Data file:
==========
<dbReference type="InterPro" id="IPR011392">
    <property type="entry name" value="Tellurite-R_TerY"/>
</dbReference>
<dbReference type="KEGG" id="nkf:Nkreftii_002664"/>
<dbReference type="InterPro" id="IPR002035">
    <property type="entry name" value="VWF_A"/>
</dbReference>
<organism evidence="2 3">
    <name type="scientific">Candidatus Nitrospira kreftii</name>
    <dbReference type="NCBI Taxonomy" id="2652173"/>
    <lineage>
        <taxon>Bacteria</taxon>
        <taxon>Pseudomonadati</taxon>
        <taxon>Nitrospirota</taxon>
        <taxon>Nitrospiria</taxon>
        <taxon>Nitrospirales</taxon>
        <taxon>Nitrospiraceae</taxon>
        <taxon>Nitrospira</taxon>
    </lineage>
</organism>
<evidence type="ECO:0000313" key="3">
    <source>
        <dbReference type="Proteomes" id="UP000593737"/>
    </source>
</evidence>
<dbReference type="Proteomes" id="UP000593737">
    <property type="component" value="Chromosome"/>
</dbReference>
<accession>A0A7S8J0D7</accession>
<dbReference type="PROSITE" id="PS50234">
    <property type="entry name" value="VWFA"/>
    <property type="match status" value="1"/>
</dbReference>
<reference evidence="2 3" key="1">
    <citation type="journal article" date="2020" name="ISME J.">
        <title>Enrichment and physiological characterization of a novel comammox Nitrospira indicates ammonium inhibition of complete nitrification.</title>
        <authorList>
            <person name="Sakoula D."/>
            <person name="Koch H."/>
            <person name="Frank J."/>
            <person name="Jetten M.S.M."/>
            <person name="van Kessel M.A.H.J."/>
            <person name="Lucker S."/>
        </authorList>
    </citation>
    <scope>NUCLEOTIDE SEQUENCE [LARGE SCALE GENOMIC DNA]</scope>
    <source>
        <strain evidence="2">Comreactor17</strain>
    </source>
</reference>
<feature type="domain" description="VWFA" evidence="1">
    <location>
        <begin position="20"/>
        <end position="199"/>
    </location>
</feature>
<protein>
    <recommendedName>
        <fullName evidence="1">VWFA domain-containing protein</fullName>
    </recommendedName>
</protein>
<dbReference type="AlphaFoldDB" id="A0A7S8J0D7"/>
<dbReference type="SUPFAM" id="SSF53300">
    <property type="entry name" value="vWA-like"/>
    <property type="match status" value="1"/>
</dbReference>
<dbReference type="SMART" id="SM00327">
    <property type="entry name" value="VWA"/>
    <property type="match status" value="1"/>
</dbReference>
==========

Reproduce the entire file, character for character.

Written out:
<dbReference type="InterPro" id="IPR011392">
    <property type="entry name" value="Tellurite-R_TerY"/>
</dbReference>
<dbReference type="KEGG" id="nkf:Nkreftii_002664"/>
<dbReference type="InterPro" id="IPR002035">
    <property type="entry name" value="VWF_A"/>
</dbReference>
<organism evidence="2 3">
    <name type="scientific">Candidatus Nitrospira kreftii</name>
    <dbReference type="NCBI Taxonomy" id="2652173"/>
    <lineage>
        <taxon>Bacteria</taxon>
        <taxon>Pseudomonadati</taxon>
        <taxon>Nitrospirota</taxon>
        <taxon>Nitrospiria</taxon>
        <taxon>Nitrospirales</taxon>
        <taxon>Nitrospiraceae</taxon>
        <taxon>Nitrospira</taxon>
    </lineage>
</organism>
<evidence type="ECO:0000313" key="3">
    <source>
        <dbReference type="Proteomes" id="UP000593737"/>
    </source>
</evidence>
<dbReference type="Proteomes" id="UP000593737">
    <property type="component" value="Chromosome"/>
</dbReference>
<accession>A0A7S8J0D7</accession>
<dbReference type="PROSITE" id="PS50234">
    <property type="entry name" value="VWFA"/>
    <property type="match status" value="1"/>
</dbReference>
<reference evidence="2 3" key="1">
    <citation type="journal article" date="2020" name="ISME J.">
        <title>Enrichment and physiological characterization of a novel comammox Nitrospira indicates ammonium inhibition of complete nitrification.</title>
        <authorList>
            <person name="Sakoula D."/>
            <person name="Koch H."/>
            <person name="Frank J."/>
            <person name="Jetten M.S.M."/>
            <person name="van Kessel M.A.H.J."/>
            <person name="Lucker S."/>
        </authorList>
    </citation>
    <scope>NUCLEOTIDE SEQUENCE [LARGE SCALE GENOMIC DNA]</scope>
    <source>
        <strain evidence="2">Comreactor17</strain>
    </source>
</reference>
<feature type="domain" description="VWFA" evidence="1">
    <location>
        <begin position="20"/>
        <end position="199"/>
    </location>
</feature>
<protein>
    <recommendedName>
        <fullName evidence="1">VWFA domain-containing protein</fullName>
    </recommendedName>
</protein>
<dbReference type="AlphaFoldDB" id="A0A7S8J0D7"/>
<dbReference type="SUPFAM" id="SSF53300">
    <property type="entry name" value="vWA-like"/>
    <property type="match status" value="1"/>
</dbReference>
<dbReference type="SMART" id="SM00327">
    <property type="entry name" value="VWA"/>
    <property type="match status" value="1"/>
</dbReference>